Just begin by preheating oven to 375. Quickly saute garlic and shallots in oil; remove when transparent. Make sure chicken is well-dried, and saute until well browned, about 20 minutes total (should do in two batches to ensure browning.) Remove to large baking dish. In drippings, saute veggies, and when crisp-tender, add wine, paste, demiglace and whisk well. Incorporate butter until sauce is slightly thickened; taste for salt and pepper and pour over chicken. Bake 30 minutes until juices run clear; while chicken is baking, boil salted water for penne; then toss with butter or olive oil and a few tbsp. pasta water, top with a little shredded parmesan or reggiano. Toss spring mix with vinaigrette and grate decent blue cheese on large hole of box grater over; dust with chopped toasted nuts of any kind.
If you're serving people who will eat veal, loin veal chops about 3/4 in thick sautéed and topped with sautéed mushrooms and pine nuts, with saffron rice and a nice sharply-dressed dark green salad, arugula or watercress. Chocolate pots de creme as dessert (you can serve them warm if pushed for time).
Pork chops with dijon cream sauce.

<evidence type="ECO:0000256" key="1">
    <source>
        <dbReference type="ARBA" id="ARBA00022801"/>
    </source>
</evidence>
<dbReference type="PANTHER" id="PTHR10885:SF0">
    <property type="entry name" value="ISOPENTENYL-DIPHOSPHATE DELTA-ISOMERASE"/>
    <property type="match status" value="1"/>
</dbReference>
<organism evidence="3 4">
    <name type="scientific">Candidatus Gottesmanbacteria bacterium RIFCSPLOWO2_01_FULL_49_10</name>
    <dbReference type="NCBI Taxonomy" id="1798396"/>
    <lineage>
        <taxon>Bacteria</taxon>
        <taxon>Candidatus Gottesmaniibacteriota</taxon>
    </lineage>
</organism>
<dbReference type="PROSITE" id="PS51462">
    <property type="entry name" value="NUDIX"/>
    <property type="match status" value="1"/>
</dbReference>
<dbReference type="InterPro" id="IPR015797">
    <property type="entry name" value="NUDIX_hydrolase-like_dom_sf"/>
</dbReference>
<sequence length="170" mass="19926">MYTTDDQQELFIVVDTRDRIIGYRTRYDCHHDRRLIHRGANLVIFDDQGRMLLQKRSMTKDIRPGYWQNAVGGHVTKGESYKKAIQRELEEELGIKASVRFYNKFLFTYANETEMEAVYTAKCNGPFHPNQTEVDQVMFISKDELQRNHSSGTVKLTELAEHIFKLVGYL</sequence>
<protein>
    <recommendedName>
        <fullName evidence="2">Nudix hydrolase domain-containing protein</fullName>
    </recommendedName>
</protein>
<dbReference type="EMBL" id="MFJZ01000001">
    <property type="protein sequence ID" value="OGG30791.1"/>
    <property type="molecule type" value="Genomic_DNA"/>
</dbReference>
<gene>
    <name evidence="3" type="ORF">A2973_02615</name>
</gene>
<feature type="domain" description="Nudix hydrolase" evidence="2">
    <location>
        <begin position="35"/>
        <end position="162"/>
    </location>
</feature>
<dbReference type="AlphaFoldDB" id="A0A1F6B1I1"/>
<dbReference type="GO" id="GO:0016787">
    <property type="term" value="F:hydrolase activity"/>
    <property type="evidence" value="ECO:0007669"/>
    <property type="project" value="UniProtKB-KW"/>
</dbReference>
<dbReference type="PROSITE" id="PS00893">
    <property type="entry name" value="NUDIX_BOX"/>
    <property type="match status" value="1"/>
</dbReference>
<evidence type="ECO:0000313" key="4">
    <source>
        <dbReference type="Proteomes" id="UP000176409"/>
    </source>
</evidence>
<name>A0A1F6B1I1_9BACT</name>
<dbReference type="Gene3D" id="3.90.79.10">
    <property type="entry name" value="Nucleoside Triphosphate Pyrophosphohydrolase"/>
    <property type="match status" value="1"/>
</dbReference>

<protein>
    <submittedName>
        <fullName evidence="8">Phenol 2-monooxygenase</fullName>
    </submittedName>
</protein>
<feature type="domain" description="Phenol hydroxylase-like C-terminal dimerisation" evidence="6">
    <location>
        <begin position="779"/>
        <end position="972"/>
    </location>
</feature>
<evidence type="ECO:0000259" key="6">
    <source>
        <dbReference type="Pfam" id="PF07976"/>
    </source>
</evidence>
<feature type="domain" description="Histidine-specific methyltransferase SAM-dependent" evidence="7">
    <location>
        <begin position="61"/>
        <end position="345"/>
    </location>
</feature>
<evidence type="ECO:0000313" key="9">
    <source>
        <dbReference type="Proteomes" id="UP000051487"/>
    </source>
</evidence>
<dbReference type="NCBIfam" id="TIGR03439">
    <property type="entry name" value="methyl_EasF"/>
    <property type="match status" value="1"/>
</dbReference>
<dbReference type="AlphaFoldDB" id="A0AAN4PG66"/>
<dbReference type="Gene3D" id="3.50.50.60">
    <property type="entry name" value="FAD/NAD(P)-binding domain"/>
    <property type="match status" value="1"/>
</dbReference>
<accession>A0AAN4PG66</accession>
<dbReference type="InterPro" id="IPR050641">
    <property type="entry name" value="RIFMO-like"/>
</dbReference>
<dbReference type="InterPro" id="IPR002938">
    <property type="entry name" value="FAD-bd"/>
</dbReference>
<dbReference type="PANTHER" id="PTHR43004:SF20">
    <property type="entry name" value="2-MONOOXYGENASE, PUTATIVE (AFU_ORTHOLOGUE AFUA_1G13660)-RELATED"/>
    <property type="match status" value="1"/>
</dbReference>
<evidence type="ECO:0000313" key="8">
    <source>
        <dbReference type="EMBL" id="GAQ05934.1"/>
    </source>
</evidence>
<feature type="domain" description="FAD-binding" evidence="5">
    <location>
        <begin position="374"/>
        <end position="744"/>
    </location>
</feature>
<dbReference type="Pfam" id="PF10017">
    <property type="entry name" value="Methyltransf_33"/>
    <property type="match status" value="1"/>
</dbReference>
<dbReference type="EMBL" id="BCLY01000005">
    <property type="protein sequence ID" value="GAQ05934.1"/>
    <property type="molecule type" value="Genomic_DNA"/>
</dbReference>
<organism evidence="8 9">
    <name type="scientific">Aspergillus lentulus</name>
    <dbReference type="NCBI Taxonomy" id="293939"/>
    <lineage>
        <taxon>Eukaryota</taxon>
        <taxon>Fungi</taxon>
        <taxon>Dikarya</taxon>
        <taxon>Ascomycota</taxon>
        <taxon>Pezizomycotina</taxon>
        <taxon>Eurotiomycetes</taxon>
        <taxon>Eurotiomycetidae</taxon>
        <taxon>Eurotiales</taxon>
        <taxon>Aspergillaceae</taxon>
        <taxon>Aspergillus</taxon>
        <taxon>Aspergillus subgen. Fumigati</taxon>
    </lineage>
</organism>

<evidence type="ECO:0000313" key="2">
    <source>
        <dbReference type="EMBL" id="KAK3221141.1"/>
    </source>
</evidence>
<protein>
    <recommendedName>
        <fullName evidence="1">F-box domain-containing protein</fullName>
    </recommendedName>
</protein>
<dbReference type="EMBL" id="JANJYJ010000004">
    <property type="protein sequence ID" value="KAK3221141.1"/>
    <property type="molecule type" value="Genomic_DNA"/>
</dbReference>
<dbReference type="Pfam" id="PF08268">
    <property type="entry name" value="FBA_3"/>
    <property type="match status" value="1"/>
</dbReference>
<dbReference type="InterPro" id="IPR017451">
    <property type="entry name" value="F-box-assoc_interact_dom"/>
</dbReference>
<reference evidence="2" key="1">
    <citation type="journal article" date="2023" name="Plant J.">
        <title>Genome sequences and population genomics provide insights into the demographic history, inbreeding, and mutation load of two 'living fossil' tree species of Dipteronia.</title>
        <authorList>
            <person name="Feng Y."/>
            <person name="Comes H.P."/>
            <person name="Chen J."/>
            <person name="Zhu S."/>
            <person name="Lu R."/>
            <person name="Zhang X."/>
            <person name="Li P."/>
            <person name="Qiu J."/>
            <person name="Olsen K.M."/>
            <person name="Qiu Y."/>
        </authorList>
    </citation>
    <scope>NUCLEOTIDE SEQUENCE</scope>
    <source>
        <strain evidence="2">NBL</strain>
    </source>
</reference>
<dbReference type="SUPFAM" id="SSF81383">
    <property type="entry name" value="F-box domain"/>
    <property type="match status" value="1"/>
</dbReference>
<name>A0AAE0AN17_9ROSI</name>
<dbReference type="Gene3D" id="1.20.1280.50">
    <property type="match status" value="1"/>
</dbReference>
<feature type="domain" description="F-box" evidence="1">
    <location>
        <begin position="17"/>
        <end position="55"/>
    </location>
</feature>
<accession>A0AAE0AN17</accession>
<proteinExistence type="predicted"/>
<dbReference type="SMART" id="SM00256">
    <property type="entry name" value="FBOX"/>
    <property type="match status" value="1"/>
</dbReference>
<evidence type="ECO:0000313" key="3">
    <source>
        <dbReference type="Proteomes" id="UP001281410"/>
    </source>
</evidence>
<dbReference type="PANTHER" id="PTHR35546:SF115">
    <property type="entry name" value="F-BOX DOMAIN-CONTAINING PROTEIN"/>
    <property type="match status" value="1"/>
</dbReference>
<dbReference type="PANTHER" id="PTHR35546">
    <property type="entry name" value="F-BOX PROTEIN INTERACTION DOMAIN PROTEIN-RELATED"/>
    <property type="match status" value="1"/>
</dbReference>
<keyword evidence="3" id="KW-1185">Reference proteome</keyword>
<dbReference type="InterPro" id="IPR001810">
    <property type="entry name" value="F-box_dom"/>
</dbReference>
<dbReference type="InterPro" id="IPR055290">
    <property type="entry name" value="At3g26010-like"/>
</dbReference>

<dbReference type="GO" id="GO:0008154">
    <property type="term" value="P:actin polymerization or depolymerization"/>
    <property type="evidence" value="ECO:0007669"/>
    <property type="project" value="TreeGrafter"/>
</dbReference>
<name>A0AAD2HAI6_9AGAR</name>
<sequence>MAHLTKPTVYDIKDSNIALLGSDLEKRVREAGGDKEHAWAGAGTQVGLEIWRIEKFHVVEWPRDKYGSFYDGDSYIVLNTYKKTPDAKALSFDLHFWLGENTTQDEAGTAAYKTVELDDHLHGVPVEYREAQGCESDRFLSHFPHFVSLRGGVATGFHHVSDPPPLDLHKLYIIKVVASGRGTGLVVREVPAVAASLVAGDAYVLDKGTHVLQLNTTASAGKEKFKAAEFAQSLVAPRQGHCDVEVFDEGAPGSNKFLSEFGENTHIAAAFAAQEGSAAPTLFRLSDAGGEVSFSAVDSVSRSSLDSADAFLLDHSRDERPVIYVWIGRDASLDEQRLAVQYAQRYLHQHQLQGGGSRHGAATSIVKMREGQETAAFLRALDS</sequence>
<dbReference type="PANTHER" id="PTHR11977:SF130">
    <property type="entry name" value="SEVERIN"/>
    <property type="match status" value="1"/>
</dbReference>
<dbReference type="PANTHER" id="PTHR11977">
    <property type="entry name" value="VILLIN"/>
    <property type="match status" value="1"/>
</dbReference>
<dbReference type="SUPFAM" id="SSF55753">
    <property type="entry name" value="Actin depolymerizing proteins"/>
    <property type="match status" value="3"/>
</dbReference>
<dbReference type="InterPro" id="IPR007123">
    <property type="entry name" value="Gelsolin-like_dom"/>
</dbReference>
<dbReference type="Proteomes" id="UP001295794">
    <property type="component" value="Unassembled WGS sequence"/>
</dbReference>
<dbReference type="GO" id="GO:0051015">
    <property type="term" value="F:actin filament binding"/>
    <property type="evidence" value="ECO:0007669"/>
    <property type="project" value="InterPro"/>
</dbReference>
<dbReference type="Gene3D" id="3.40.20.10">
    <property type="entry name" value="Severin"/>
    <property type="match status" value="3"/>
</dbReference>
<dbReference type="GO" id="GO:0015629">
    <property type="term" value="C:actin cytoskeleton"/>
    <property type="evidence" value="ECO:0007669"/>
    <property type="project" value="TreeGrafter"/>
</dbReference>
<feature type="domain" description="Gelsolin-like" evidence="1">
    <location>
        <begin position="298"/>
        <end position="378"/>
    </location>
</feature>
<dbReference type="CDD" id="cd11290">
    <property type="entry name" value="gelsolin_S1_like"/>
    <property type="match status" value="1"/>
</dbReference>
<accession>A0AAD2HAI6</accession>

dredge chops in seasoned flour and pan fry per usual. Remove from pan and hold.
pour off cooking fat and add some fresh butter/oil to pan and sautee minced onion until translucent. Add some sage and then deglaze pan with white wine and scape up fond. Add a splort of dijon mustard and finish with cream. Pour over chops.
I usually make this with roasted green beans and rice, sometimes egg noodles.
Well you are going to get far more exotic ideas from these folks than you are from me, but I have always impressed people with Swiss Steak. It's easy, fairly cheap and doesn't take a lot of chef time. Serve it with rice. It is great for left overs but there probably won't be any.
I always like a braise. They are always good. Another example would be Chicken Cacciatore.
round steak (≈ 2 1/2 pounds), tenderized
1 tsp garlic powder
Salt and pepper
Flour, for dusting
1/3 cup vegetable oil
2 cloves garlic, crushed
3 (14-1/2 oz) can diced tomatoes
2 medium onion, cut into strips
2 medium bell pepper, cut into strips
Cut steak into serving-size pieces. Season, to taste, with garlic powder and salt and pepper. Dust meat with flour.
Brown both sides of meat in vegetable oil. Transfer to Dutch oven.
Combine garlic, tomatoes, onion, bell pepper, and 1 tomato-can measure of water. Pour over steak and simmer until meat is tender, about 2 to 3 hours.
Season, to taste.
You can cook this in a slow-cooker. Low heat on a slow cooker is about 200 degrees F and high heat on a slow cooker is about 300 degrees F. Use Kitchen Bouquet to darken.
Note: to ensure tenderness, it is necessary to have the butcher run the round steak through a cuber or you can use a 48 blade tenderizer.
You may need to add a slurry of flour and water at the end to thicken. My wife likes to add a can of golden mushroom soup at the beginning. It thickens and cuts some of the tomato.
You can add any herbs and spices you like. Italian seasoning or thyme works well. Mushrooms are a good addition too.